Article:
(2.10)

26

Linear and Nonlinear Waves in Microstructured Solids

In result, the following homogenized equation of order η i−1 is obtained E (1)

Z

(1) (2) Z ∂ 2 ui−1 ∂ 2 u(1) ∂ 2 ui−1 ∂ 2 u(2) (2) i i + + dy + E dy = ∂ x2 ∂ x∂ y ∂ x2 ∂ x∂ y

(1)

(2)

Ω0

ρ (1)

Z (1)

Ω0

Ω0

(2) (1) Z ∂ 2 ui−1 ∂ 2 ui−1 (2) dy + ρ dy. ∂t 2 ∂t 2

(2.11)

(2)

Ω0

Unite equations (2.11) for i = 1...n, one obtains the macroscopic wave equation of order η n . Here we carry out the computations up to the value of n = 3. The exact analytical solutions on the cell are as follows for y > 0 ∂ u0 1 ∂ u0 (2) (1) u1 = A1 y , u1 = B1 y + C1 L , ∂x 2 ∂x # " ! ρ (2) E0 ∂ 2 u0 1 1 (2) 2 1 + 2A1 − A Ly , u2 = − y + 2 (2.12) 2 ρ0 E (2) 4 ∂ x2 " ! # 2 1 ρ (1) E0 1 1 (1) 2 2 ∂ u0 u2 = − 1 + 2B1 − y + B Ly + C L , 2 2 2 ρ0 E (1) 4 8 ∂ x2 ) # ( " ρ (2) E0 1 ∂ 3 u0 1 1 2 2 3 , 2 + 3A1 + (A1 − 2) A Ly + A L y y − = 2 3 6 ρ0 E (2) 4 24 ∂ x3 ( " # 1 ρ (1) E0 (1) u3 = y3 − 2 + 3B1 + (B1 − 2) 6 ρ0 E (1) ! ) 3 1 ρ (1) E0 1 1 2 2 3 ∂ u0 B2 +C1 −C1 Ly + B L y + C L , 3 3 4 ρ0 E (1) 24 48 ∂ x3 (2) u3

for y < 0 1 ∂ u0 ∂ u0 (2) (1) , u1 = B1 y − C1 L , u1 = A1 y ∂x 2 ∂x " ! # 1 ρ (2) E0 1 d 2 u0 (2) 2 u2 = − 1 + 2A1 − A Ly , y − 2 2 ρ0 E (2) 4 dx2 " ! # 2 1 ρ (1) E0 1 1 (1) 2 2 ∂ u0 u2 = − 1 + 2B1 − y − B2 Ly + C2 L , (1) 2 ρ0 E 4 8 ∂ x2

(2.13)

27

Waves in Layered Composites: Linear Problems

( " # ) 1 ρ (2) E0 1 1 ∂ 3 u0 3 2 2 = , 2 + 3A1 + (A1 − 2) y + A2 Ly + A3 L y (2) 6 ρ0 E 4 24 ∂ x3 # ( " ρ (1) E0 1 (1) y3 + 2 + 3B1 + (B1 − 2) u3 = 6 ρ0 E (1) ) ! 3 1 ρ (1) E0 1 1 2 3 ∂ u0 2 B L y − C L . B2 +C1 −C1 Ly + 3 3 4 ρ0 E (1) 24 48 ∂ x3 (2) u3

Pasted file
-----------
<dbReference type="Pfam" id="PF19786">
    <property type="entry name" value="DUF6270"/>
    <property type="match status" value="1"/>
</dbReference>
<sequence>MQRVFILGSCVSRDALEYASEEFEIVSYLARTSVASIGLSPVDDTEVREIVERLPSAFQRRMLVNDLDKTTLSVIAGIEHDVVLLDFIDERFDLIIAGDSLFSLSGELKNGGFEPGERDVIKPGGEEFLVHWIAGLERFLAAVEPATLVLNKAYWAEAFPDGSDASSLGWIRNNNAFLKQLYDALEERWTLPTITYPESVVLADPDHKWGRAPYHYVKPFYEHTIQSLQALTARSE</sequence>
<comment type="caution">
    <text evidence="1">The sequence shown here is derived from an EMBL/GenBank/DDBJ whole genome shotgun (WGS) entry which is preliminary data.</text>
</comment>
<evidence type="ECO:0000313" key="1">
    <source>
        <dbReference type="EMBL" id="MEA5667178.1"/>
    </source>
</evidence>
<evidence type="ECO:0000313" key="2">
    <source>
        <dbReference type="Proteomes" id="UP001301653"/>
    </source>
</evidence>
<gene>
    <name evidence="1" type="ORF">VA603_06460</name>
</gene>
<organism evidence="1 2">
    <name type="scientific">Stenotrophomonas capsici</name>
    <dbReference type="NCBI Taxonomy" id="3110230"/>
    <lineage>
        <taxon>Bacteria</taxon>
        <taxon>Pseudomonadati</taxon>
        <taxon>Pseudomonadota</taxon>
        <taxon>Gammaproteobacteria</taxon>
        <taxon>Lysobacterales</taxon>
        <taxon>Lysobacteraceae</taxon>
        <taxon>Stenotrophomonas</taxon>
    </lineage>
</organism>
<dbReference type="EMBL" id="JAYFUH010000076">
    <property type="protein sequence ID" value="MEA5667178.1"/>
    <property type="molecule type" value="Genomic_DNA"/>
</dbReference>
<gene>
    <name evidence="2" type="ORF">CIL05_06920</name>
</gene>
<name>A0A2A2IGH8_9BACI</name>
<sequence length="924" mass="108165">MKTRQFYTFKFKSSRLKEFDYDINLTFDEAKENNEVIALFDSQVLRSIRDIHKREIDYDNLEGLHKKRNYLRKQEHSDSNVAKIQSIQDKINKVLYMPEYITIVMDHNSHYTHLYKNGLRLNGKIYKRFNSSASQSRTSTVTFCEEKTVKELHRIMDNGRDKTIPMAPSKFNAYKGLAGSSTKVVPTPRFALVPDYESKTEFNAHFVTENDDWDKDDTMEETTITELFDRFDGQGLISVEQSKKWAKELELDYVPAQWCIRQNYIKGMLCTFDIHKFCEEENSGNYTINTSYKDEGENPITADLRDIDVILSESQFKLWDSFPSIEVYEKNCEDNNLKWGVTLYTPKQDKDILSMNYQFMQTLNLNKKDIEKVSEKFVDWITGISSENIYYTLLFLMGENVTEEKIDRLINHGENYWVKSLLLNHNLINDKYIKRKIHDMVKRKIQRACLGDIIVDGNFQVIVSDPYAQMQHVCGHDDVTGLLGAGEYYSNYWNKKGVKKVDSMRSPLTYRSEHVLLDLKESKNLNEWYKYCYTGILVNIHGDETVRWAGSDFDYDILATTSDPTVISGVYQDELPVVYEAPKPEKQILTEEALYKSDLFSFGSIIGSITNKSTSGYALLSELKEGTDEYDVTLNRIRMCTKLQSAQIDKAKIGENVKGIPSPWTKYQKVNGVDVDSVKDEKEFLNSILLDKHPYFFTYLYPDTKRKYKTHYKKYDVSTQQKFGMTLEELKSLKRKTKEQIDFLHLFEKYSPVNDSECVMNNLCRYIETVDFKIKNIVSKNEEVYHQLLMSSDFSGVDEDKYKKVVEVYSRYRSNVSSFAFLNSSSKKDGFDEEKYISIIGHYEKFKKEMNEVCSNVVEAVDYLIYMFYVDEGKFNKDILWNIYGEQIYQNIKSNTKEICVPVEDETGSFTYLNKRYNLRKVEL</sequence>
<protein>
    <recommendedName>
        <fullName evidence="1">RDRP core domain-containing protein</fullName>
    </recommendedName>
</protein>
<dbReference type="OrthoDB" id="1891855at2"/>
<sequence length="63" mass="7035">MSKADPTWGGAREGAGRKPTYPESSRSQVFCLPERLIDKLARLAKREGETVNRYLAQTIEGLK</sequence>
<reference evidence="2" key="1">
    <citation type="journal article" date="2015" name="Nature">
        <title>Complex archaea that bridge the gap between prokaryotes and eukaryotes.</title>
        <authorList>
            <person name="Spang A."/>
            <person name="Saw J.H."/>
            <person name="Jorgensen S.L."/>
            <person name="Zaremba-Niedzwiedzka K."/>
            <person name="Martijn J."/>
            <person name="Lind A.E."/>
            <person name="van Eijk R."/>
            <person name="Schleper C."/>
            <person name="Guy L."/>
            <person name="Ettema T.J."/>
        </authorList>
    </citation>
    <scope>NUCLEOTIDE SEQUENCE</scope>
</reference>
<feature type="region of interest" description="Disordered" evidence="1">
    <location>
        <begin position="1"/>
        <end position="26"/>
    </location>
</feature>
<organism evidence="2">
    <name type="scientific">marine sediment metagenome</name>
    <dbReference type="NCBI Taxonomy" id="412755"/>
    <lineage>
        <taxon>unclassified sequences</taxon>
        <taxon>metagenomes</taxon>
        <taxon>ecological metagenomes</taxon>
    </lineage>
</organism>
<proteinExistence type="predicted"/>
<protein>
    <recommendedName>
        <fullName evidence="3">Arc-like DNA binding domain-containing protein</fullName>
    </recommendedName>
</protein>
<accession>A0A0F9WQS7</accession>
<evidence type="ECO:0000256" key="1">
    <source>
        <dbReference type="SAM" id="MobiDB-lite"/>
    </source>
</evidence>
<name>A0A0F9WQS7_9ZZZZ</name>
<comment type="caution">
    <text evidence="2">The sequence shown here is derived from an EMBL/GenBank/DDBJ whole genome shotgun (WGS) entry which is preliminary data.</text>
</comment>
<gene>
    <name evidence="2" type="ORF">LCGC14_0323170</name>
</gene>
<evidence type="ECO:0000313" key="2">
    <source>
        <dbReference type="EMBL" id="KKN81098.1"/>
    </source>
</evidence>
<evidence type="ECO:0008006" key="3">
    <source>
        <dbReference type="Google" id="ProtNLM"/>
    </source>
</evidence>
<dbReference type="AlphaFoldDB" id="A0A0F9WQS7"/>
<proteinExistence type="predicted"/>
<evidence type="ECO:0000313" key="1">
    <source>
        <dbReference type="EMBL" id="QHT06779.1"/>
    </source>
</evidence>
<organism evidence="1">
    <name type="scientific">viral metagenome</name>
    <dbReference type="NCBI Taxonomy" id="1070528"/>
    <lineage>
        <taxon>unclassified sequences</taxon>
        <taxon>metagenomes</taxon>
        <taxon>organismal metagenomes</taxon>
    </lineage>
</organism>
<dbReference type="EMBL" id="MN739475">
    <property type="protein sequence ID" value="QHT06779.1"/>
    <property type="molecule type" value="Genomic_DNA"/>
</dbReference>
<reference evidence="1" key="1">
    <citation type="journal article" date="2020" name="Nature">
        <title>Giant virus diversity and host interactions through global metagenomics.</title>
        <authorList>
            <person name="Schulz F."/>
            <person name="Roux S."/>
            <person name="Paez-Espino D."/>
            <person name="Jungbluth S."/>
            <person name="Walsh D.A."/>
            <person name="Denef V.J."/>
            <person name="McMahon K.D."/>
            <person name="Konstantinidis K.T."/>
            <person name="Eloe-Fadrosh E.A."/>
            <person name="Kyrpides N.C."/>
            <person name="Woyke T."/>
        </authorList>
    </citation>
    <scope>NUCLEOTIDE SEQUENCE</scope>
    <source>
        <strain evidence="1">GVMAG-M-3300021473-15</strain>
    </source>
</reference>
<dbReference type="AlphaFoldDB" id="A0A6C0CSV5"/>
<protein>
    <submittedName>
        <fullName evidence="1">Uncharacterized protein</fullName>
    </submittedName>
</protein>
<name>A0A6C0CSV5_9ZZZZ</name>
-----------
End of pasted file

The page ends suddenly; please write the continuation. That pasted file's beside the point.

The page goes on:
The coefficients Ai , Bi , Ci follow A1 = − 1 − c(2) E (2) − E (1) /D , B1 = c(2) E (2) − E (1) /D , C1 = −B1 , D = 1 − c(2) E (2) + c(2) E (1) , h nh i o A2 = − 1 − c(2) 1 − c(2) ρ (1) + 2c(2) ρ (2) E0 + ρ0 E (1) E (2) + 2 (2) (2) (1) c ρ E E0 / ρ0 E (2) D , h i B2 = c(2) E (1) c(2) ρ (2) − 2ρ (1) E0 − 2ρ0 E (1) + 2 E (2) 1 + 2c(2) ρ0 E (1) − 1 − c(2) ρ (1) E0 / ρ0 E (1) D , 2 n C2 = c(2) ρ0 E (1) + 1 − c(2) ρ (1) E (2) E0 − E (1) ρ0 E (2) + h i o c(2) ρ (2) + ρ (1) 1 − 2c(2) E0 / ρ0 E (1) D , 2 2 2 3 (2) (2) (1) (2) (2) ρ E E0 + 1 − c E ρ (1) E0 1 − c(2) − A3 = − c i n h i o ρ0 E (1) + 3E0 1 − c(2) c(2) ρ (2) + 1 − c(2) ρ (1) − ρ0 E (1) × o c(2) E (1) E (2) / ρ0 E (2) D2 , h i 2 (2) (2) (2) (1) (2) (2) (2) B3 = c E0 5c ρ + 3ρ 1 − 4c − 2cρ0 E 1 − 3c × 2 2 E (1) + E (1) E (2) ρ0 E (2) 1 − c(2) 1 + 3c(2) + 3 c(2) E0 × 3 io 2 h − 3 c(2) ρ0 E (1) + ρ (2) 1 − c(2) − ρ (1) 4 − 5c(2) 2 2 (1) (2) (2) (2) ρ E E0 1 − c 1 + c − 5 c(2) / ρ0 E (1) D2 , (2.14)

28

Linear and Nonlinear Waves in Microstructured Solids

2 n h io C3 = c(2) E (1) ρ0 E (2) 1 − 2c(2) − c(2) E0 2c(2) ρ (2) + 3ρ (1) 1 − 2c(2) − 2 + E (1) E (2) ρ0 E (2) 1 − c(2) + ρ (1) E0 1 − 6c(2) + 6 c(2) 3 2 c(2) ρ0 E (1) + ρ (1) E (2) E0 1 − c(2) 1 − 2c(2) / ρ0 E (1) D2 . In the reported formulas h i−1 E0 = c(2) /E (2) + 1 − c(2) /E (1)

(2.15)

stands for the effective elasticity modulus of the layered composite in the quasihomogeneous cases (for η = 0), ρ0 = 1 − c(2) ρ (1) + c(2) ρ (2) (2.16) is the averaged density, and c(2) = l2 /l = 2A/L is the volume fraction of the component Ω(2) , A = l2 /(2η) . Macroscopic wave equation of order η 2 takes the following form E0

∂ 2 u0 ∂ 4 u0 ∂ 2 u0 2 2 4 + η L E + O(η ) = ρ , 2 0 ∂ x2 ∂ x4 ∂t 2

(2.17)

where the coefficient 2 3 E (2) ρ (2) − E (1) ρ (1) E 2 2 0 1 (2) E2 = c 1 − c(2) 2 12 ρ 2 E (1) E (2)

(2.18)

0

can be interpreted as the effective elastic modulus of order η 2 . The second term on the left hand side of equation (2.17) exhibits the dispersion effect of the wave scattering on the microinhomogeneties of the composite. The coefficient E2 is equal to zero and the dispersion vanishes in the case of (a) homogeneous material (c(2) = 0, c(2) = 1) and (b) under equality of the acoustic impedance of the components (E (2) ρ (2) = E (1) ρ (1) ), where local reflections on the boundary of separation ∂ Ω are absent. Consider a harmonic wave u0 = U exp(iµx) exp(iωt)

(2.19)

with the amplitude U, frequency ω and the wave number µ = 2π/L . Substituting (2.19) into (2.17), the following dispersion relation is obtained 4 2 E2 2 2 2 η + O(η ) , (2.20) ω = ω0 1 − 4π E0

Waves in Layered Composites: Linear Problems

29